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In Pursuit of the Unknown

17 Equations That Changed the World

By Ian Stewart
16-minute read
Audio available
In Pursuit of the Unknown: 17 Equations That Changed the World by Ian Stewart

In this book, Ian Stewart focuses on 17 famous equations in mathematics and physics history, highlighting their impact on society. Stewart gives a brief history of the wonders of scientific discovery, and peppers it with vivid examples and anecdotes.

  • Anyone interested in how mathematical ideas affect science and society
  • Anyone who’s always been scared of complicated-looking formulas
  • Anyone fascinated by the beauty and hidden power of formulas

Stewart is professor emeritus of mathematics at the University of Warwick, England, and fellow of the Royal Society. His main mathematical interests are Lie algebras and the theory of dynamical systems and its connection to chaos theory and biology. He is the author of several popular science books including Does God Play Dice? The New Mathematics of Chaos and Why Beauty Is Truth: A History of Symmetry.

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In Pursuit of the Unknown

17 Equations That Changed the World

By Ian Stewart
  • Read in 16 minutes
  • Audio & text available
  • Contains 10 key ideas
In Pursuit of the Unknown: 17 Equations That Changed the World by Ian Stewart
Synopsis

In this book, Ian Stewart focuses on 17 famous equations in mathematics and physics history, highlighting their impact on society. Stewart gives a brief history of the wonders of scientific discovery, and peppers it with vivid examples and anecdotes.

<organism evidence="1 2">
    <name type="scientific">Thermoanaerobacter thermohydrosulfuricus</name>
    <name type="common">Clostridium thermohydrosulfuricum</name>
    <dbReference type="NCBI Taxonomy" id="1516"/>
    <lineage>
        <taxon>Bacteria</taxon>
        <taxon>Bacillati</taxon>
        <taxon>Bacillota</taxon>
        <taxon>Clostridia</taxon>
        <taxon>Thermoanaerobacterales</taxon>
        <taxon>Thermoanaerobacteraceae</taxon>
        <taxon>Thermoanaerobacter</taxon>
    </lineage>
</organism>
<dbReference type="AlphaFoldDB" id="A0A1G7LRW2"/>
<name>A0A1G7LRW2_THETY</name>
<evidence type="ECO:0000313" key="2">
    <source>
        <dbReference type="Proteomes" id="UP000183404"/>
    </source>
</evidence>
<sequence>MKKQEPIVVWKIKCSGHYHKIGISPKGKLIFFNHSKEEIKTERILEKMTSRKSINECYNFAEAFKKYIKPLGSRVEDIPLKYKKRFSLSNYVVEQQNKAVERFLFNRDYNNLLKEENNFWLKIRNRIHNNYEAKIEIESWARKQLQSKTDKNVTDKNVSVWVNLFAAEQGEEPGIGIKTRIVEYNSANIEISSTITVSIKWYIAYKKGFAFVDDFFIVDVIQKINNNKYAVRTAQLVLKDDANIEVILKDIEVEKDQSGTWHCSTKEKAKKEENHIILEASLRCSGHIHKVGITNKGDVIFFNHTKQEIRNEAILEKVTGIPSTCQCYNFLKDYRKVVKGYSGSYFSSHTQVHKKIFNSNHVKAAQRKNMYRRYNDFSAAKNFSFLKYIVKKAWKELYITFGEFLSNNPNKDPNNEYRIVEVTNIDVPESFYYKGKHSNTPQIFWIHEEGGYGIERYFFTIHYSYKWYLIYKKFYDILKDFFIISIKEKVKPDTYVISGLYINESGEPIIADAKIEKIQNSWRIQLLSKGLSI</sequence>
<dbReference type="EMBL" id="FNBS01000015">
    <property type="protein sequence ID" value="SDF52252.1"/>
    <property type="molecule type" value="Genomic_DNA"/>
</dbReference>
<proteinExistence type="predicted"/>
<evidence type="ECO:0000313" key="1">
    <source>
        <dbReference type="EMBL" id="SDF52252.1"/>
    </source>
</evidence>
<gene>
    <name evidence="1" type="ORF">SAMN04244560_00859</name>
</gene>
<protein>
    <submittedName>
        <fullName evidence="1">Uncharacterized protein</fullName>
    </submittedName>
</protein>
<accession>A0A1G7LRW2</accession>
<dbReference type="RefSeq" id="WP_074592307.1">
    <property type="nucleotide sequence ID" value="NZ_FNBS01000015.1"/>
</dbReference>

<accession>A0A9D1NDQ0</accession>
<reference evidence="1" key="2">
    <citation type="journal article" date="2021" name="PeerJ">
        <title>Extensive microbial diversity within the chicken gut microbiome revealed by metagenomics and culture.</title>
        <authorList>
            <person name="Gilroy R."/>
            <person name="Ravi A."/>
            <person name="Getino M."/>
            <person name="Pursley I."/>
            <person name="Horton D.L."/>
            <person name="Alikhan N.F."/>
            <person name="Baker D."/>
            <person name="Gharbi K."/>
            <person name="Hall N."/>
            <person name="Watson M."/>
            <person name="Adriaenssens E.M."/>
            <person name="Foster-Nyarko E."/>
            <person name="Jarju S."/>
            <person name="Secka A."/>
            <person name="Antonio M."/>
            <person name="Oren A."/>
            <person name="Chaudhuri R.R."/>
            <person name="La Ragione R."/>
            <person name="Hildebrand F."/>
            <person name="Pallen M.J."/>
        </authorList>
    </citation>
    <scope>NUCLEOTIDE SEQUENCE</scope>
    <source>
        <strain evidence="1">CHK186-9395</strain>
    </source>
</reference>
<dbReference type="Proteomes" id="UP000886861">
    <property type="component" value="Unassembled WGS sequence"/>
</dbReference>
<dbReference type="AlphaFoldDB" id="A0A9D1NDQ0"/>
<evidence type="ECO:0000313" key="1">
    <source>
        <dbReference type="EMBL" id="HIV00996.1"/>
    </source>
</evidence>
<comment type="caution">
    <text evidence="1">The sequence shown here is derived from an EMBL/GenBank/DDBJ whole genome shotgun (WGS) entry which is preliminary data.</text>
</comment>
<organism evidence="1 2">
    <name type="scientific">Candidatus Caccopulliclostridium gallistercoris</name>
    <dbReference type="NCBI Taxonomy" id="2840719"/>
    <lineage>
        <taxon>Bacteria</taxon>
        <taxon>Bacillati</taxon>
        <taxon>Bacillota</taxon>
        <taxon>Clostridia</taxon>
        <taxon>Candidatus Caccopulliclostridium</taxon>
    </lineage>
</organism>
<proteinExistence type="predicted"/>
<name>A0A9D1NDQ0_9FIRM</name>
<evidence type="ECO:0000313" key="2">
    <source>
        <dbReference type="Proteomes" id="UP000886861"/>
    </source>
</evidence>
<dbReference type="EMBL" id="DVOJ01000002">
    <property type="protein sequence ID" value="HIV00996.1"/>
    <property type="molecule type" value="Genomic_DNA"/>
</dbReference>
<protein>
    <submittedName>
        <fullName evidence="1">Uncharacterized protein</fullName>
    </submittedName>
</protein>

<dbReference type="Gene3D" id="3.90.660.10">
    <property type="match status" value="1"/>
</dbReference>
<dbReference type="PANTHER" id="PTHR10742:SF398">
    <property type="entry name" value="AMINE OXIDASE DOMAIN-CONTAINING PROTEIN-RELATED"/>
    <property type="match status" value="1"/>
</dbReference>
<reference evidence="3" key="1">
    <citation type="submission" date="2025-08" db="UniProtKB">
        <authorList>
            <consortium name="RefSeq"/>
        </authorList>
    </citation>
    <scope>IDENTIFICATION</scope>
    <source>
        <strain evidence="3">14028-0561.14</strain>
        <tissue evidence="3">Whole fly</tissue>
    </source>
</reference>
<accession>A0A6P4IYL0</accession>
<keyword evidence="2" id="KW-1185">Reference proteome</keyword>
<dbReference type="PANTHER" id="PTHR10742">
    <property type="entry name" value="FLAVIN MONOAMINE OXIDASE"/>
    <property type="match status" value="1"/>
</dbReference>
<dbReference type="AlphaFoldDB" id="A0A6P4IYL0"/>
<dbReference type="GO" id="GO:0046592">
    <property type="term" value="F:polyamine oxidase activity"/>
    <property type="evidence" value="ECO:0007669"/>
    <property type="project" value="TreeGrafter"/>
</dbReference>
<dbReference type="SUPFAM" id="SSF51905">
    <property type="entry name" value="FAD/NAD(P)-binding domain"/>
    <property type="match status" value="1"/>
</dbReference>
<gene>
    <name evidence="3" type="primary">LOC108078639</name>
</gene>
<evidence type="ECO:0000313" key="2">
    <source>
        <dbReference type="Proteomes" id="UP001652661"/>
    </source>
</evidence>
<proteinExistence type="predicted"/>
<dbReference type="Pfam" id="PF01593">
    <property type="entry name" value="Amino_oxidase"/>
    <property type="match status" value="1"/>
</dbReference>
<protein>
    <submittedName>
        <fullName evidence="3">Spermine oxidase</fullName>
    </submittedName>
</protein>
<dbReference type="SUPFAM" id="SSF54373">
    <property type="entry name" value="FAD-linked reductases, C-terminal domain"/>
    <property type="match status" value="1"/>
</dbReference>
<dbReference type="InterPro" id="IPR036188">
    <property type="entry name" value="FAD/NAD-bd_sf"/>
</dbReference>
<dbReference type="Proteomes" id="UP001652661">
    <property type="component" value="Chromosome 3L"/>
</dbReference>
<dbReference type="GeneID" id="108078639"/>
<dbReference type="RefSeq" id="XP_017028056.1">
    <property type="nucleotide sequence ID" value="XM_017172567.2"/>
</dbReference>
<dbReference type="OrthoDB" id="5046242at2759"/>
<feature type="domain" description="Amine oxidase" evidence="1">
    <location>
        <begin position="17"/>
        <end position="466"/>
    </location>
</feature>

Key idea 1 of 10

The Pythagorean theorem shaped our understanding of geography and Earth’s place in the solar system.

On the surface, the Pythagorean theorem looks simple. Made up of the equation a²+b²=c², it explains the relationship between the three sides of a right-angled triangle where a and b represent the sides that form the right angle and c is the longest side.

Despite its simplicity, the theorem was a vital first step in developing the geometric techniques needed for making accurate maps: triangulation. Since all polygons can be cut into triangles, and all triangles can be cut into two right-angled triangles, the equation allows us to calculate the sides and angles of any polygon. In mapmaking, the area being surveyed is covered with a network of triangles, which allows us to measure distances and angles between stretches of land.

Because of technological advancements in measuring tools, explicit triangulation is no longer used. However, it’s still there in the methods used to deduce locations from the satellite data.

Generalizations of Pythagoras’s theorem also enable us to measure the shape of the universe. The Earth has the shape of a sphere, sure, but what about the universe? Finding the answer to this question seems like an impossible task: after all, we can’t step outside to see what shape it is.

However, thanks to generalizations of Pythagoras’s theorem, there is something else we can do.

Pythagoras’s theorem applies to triangles in a flat plane. But generalizations of it can apply to triangles in spaces that are curved. For example, applying triangles onto a sphere makes it possible to measure our planet. But there’s more: these generalizations can also tell us how curved the spaces are. So by measuring triangles within space, we can try to compute its curvature.

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